They come out in the fall. That’s their season, and that’s when they’re dangerous. It’s when they can blend in. You could see a hundred and you wouldn’t think anything of it.

You’re not really looking for them after all. They’re looking for you though. They won’t attack if there are others around.

They don’t like witnesses.

They wait until you’re all alone, on a windy autumn day, or even worse at night. That’s when they strike. I only saw them by accident, and only the once. Once is enough.

They attack in a swarm, staying low, clinging to the ground, then they pounce. A hundred tiny mouths and thousands of hideously sharp claws are all over you in the span of a heartbeat. They gnash and tear at you, and when you try to scream…well…they don’t let you scream. They…it’s fucking awful. They clog up your throat. Then they get to work.

It doesn’t take a minute. They shred you into inch long strips of human bacon and each of them takes off with their own little share of the kill. They’re too smart to leave bones or clothes behind either. I had to move away. You should too. Somewhere South, far South, like on the equator. They can’t hide down there. No trees loose their leaves in autumn there.

Heck, sometimes I think this whole global warming thing might be a blessing in disguise. If we’re lucky, it’ll push the temperate zone further North and and then they can live on grolar bears and caribou and I can move back to the states. If you don’t leave, then at least be careful. In the fall especially. Always travel in a group, and if you must go somewhere by yourself, look out for ‘leaves’ that skitter over the ground when the wind should really blow it away.

This entry was posted in Short Story and tagged , , , . Bookmark the permalink.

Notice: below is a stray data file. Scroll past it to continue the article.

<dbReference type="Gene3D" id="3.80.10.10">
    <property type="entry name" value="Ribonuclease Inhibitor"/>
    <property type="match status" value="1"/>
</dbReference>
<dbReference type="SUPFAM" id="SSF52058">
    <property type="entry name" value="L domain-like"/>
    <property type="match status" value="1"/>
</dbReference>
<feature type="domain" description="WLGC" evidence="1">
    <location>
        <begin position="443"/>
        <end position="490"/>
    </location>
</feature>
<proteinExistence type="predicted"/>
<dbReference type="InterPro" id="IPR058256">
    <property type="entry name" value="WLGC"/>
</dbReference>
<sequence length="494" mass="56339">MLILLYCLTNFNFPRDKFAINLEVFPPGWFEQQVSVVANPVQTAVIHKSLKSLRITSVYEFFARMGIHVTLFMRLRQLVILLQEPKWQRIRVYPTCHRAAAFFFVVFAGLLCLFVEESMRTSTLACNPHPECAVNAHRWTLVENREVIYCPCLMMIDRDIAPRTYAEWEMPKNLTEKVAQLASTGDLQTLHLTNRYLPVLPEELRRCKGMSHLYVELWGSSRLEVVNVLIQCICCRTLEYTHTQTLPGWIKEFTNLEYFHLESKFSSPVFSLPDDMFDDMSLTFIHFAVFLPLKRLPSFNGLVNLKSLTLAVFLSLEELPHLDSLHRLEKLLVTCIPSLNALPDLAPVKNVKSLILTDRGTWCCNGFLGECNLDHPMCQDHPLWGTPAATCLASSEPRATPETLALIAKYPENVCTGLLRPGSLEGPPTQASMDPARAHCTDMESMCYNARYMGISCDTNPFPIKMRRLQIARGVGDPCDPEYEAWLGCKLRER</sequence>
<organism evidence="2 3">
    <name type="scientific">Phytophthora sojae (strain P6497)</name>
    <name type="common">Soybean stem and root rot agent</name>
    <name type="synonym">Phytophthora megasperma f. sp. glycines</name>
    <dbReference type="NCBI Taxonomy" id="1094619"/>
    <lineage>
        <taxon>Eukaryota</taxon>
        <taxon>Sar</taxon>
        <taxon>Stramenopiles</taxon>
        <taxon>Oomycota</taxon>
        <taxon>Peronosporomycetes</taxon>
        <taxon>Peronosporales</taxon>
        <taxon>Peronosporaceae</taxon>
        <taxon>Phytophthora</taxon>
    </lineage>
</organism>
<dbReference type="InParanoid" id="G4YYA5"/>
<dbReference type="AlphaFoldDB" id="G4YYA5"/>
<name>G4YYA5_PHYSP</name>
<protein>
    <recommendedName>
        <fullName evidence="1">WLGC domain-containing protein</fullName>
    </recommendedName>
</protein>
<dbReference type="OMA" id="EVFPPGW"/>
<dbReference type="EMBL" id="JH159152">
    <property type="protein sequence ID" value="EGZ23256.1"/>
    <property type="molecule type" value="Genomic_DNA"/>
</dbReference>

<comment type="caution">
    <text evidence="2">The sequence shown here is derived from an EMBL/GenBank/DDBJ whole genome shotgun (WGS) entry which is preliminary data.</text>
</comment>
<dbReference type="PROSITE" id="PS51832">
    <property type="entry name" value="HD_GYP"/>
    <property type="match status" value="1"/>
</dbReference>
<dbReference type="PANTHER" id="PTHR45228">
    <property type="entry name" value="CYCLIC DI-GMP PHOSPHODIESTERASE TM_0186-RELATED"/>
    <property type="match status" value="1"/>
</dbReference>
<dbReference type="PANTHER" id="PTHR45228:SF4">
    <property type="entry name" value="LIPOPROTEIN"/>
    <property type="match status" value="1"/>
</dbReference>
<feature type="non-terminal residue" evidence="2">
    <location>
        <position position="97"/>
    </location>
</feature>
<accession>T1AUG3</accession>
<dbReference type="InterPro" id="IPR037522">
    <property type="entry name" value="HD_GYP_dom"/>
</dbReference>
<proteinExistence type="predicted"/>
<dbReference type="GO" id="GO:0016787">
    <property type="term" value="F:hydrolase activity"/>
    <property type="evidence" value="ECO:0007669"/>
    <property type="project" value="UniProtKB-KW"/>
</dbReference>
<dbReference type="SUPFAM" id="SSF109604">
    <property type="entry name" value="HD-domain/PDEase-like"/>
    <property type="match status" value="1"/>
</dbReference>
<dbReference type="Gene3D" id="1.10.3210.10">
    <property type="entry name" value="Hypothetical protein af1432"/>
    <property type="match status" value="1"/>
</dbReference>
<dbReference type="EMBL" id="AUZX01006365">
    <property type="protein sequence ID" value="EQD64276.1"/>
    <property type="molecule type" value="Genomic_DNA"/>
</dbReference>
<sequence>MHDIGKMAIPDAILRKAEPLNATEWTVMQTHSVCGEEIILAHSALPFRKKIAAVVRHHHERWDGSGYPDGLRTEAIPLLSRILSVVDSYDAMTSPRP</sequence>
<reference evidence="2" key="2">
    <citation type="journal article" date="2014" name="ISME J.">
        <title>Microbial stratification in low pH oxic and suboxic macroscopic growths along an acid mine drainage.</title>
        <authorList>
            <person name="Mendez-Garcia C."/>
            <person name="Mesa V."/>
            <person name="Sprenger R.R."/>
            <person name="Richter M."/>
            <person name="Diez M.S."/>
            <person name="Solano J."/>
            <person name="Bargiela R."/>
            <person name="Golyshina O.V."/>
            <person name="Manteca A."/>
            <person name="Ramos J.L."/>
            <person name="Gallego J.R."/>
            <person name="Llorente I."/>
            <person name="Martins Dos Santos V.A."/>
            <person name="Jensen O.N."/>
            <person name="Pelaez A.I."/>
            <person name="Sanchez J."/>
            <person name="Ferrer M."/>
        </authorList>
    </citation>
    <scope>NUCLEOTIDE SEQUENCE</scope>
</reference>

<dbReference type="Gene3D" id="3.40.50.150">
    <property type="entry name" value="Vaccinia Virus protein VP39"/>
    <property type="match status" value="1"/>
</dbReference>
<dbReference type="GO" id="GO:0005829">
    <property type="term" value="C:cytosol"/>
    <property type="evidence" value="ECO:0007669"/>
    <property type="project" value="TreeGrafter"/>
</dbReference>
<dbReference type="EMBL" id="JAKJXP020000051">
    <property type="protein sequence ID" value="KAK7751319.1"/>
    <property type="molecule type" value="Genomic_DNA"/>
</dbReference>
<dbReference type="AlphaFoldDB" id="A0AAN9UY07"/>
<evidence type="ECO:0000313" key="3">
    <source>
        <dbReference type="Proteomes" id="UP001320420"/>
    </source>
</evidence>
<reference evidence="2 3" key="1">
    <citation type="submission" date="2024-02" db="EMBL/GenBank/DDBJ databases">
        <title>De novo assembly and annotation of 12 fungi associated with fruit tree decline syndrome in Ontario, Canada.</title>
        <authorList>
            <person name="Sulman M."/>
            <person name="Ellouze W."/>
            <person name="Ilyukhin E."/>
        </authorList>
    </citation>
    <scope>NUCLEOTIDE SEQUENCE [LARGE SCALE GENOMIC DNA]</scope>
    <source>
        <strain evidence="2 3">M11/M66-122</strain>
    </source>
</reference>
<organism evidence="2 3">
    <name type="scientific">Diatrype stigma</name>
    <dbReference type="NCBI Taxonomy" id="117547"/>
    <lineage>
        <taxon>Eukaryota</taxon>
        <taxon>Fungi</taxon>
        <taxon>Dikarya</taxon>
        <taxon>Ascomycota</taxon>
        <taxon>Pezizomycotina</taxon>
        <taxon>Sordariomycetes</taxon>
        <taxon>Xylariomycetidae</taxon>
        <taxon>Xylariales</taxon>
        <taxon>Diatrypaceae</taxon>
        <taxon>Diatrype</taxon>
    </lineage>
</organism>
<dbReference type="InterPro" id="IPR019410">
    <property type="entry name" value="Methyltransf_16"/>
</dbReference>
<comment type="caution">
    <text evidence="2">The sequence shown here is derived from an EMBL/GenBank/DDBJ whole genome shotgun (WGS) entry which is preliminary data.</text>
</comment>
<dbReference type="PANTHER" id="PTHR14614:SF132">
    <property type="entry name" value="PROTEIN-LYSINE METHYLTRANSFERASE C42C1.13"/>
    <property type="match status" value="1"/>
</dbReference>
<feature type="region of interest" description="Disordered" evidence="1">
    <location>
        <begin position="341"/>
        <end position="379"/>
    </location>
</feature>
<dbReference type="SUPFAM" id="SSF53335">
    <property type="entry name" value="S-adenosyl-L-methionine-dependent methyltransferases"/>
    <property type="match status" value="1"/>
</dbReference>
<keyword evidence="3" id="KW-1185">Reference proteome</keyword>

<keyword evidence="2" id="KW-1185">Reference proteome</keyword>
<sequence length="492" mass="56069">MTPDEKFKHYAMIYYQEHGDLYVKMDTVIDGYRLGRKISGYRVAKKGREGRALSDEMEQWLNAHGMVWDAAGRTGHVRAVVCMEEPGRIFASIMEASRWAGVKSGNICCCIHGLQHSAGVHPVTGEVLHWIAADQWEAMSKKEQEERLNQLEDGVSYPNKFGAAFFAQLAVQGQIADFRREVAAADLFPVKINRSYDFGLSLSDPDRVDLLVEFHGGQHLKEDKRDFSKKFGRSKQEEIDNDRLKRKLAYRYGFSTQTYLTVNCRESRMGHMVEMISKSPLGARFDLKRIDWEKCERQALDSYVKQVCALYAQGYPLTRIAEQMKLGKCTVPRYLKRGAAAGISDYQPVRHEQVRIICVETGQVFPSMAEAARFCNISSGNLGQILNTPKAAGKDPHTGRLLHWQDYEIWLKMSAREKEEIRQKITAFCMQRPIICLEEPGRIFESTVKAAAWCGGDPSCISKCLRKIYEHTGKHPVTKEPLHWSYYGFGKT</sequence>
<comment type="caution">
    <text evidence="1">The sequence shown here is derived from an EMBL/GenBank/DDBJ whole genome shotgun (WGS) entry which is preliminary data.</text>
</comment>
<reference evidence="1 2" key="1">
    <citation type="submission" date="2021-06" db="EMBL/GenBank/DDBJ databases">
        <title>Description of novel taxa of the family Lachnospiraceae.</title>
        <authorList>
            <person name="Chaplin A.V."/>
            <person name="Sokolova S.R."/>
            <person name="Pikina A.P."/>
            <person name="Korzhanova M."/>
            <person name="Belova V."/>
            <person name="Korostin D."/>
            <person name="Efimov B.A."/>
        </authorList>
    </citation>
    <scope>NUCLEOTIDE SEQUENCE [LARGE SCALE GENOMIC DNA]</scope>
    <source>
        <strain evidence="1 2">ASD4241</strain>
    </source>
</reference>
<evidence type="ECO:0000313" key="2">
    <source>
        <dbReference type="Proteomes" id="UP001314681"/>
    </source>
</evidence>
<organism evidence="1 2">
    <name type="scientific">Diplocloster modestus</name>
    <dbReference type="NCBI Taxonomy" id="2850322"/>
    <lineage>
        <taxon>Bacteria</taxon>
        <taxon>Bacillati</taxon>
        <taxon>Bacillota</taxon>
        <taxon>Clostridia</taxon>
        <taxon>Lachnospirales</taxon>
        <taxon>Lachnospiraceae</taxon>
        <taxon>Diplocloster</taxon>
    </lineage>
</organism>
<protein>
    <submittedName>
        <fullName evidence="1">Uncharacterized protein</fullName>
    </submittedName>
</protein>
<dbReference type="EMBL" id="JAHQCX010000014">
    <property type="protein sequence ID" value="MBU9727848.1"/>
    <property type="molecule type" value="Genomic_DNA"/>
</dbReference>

3 Responses to Skittering

  1. Sientir says:

    This is a strange, short one, and it reminds me somewhat of the Doctor Who episodes that take place in that library, with the dust things that eat people.

    Hungry leaves are pretty scary, though.

    “If we’re lucky, it’ll push the temperate zone further North and and then they can live on grolar bears and caribou and I can move back to the states.”

    The doubled up “and” in the middle of that sentence actually could’ve worked pretty well with an ellipsis. Also, I have no idea what exactly a “grolar” bear is, but I imagine it is something like a polar bear? Or a grizzly, maybe a mix of the two? 😉

    Anyway, I don’t have many thoughts on this. It does a good job of being sufficient, more of a light snack of a story.

    Liked by 1 person

Leave a Reply

Fill in your details below or click an icon to log in: Logo

You are commenting using your account. Log Out /  Change )

Twitter picture

You are commenting using your Twitter account. Log Out /  Change )

Facebook photo

You are commenting using your Facebook account. Log Out /  Change )

Connecting to %s